Dropbox has struck back against a hacker group using its cloud storage services to store and spread the Bartalex macro malware.
Trend Micro fraud analyst Christopher Talampas reported uncovering the campaign while investigating attacks targeting the Automated Clearing House (ACH) network used by many businesses for electronic funds transfers in the US on Tuesday.
A Dropbox spokesperson later told V3 that the firm is aware of the campaign and has already taken action against the hackers.
"We're aware of the issue and have already revoked the ability for accounts involved to share links since they've violated our Acceptable Use Policy," said the spokesperson.
"We act quickly in response to abuse reports submitted to [email protected], and are constantly improving how we detect and prevent Dropbox users from sharing spam, malware or phishing links."
The use of Dropbox links containing the Bartalex macro malware reportedly makes the campaign particularly dangerous.
"Instead of attachments, the message this time bore a link to ‘view the full details'. By hovering over the URL we can see that it redirects to a Dropbox link with a file name related to the supposed ACH transaction," read Trend Micro in an advisory.
"The URL leads to a Dropbox page that contains specific instructions (and an almost convincing) Microsoft Office warning that instructs users to enable the macros.
"Upon enabling the macro, the malicious document then triggers the download of the banking malware."
Trend Micro reported uncovering at least 1,000 malicious Dropbox links hosting the malware during the campaigns peak.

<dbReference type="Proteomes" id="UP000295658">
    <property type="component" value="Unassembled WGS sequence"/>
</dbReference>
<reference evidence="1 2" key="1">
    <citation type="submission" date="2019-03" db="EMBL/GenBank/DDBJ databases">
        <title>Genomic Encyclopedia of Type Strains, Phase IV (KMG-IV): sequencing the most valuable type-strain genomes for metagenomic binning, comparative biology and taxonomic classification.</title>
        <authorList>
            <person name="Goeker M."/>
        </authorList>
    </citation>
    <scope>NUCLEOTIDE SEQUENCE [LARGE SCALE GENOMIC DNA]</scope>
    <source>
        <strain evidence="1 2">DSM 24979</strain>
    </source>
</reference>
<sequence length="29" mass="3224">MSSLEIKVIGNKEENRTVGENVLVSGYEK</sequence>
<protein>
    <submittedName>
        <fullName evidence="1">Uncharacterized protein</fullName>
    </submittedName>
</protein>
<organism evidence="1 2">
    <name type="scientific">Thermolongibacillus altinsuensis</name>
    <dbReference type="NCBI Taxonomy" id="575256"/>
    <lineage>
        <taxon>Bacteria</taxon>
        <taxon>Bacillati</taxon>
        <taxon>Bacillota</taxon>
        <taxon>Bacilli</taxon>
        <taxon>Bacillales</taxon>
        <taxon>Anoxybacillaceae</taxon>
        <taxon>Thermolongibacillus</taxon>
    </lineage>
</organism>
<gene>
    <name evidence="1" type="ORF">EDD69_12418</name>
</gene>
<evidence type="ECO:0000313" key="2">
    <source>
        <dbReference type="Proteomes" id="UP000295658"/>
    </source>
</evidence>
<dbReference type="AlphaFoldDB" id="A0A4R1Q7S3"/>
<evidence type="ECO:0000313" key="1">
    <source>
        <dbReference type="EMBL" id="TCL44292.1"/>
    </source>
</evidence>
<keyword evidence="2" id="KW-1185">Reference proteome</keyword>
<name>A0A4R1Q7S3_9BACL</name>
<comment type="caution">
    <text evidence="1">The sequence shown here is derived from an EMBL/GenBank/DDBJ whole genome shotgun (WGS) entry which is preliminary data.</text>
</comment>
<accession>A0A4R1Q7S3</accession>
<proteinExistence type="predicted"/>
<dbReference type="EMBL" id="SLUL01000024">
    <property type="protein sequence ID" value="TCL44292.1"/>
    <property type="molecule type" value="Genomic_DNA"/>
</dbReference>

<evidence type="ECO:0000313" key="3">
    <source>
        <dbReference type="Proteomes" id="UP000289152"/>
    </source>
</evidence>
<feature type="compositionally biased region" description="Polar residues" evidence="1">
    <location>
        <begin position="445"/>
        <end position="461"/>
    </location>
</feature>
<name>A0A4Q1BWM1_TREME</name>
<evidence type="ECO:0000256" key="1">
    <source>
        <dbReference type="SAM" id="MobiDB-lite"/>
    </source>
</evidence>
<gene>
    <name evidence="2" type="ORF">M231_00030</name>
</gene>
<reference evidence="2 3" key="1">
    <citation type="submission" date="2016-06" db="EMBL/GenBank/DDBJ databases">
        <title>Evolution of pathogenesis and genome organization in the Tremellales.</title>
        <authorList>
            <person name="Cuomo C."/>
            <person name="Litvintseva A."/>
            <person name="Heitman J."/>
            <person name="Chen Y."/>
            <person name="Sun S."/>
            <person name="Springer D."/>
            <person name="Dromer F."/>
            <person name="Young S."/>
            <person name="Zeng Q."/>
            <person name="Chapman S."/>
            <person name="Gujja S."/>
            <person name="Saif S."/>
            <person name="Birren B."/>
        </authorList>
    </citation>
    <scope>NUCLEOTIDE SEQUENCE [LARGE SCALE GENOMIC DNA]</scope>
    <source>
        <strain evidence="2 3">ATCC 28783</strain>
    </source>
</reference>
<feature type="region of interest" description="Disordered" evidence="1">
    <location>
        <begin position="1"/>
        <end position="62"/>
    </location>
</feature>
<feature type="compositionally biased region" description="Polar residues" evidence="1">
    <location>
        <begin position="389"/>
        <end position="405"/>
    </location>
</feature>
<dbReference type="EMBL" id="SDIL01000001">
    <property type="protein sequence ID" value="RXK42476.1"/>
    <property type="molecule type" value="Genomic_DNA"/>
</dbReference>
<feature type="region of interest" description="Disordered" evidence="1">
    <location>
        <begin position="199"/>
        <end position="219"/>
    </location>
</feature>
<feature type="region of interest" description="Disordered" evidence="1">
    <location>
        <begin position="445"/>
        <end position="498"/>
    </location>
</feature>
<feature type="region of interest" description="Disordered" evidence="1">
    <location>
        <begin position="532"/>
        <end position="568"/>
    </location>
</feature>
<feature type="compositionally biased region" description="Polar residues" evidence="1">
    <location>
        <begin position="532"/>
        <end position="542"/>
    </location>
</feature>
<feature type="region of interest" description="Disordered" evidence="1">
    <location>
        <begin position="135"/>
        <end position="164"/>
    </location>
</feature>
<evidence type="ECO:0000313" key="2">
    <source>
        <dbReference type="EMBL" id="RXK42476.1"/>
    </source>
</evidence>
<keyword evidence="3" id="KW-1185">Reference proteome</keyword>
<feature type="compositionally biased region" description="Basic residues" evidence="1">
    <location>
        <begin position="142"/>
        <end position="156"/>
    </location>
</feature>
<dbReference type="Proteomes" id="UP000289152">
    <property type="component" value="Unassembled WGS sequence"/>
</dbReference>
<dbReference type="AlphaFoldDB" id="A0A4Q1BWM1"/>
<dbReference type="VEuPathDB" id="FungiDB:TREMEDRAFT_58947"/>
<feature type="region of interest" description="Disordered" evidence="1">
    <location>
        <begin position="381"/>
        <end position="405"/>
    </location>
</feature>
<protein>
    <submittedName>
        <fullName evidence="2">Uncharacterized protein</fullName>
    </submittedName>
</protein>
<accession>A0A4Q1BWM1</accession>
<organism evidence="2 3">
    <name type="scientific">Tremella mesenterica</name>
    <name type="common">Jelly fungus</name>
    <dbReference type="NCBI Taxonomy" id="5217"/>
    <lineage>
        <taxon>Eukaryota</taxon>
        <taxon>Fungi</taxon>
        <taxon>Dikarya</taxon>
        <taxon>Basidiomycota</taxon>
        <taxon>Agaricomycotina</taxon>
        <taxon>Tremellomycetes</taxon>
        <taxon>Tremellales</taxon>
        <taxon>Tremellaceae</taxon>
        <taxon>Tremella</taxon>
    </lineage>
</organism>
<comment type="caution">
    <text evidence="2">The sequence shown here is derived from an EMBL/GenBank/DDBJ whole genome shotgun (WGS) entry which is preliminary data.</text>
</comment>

It is unclear how successful the campaign has been, although Trend Micro said that the malware has been used to target big name financial institutions including JP Morgan.
Trend Micro cited the use of macro malware as a sign that criminals are rehashing old tricks in a bid to get round more modern system defences.
"Macro malware like Bartalex is seemingly more prominent than ever, which is an indicator that old threats are still effective infection vectors on systems today," read the advisory.
"And they seem to be adapting: they are now being hosted in legitimate services like Dropbox and, with the recent outbreak, macro malware may continue to threaten more businesses in the future."
Macro malware is a threat that afflicted older versions of Windows. Microsoft ended the threat with Office XP in 2001 when it tweaked its systems to request user permission before executing macros script in embedded files.
Macros are code scripts containing commands for automating tasks that are used in numerous applications.
The discovery follows a reported boom in phishing levels. Research from Verizon earlier in April showed that a staggering one in four phishing scams currently result in success.
A new RSA report urges coders to sign a 'Hippocratic Oath' before embarking on AI programmes.
IT security vendor believes APT33 is working for the Iranian government
Darktrace pushes machine learning to take some of the pressure off of IT and security teams
Google also gets its hands on HTC's IP in a non-exclusive deal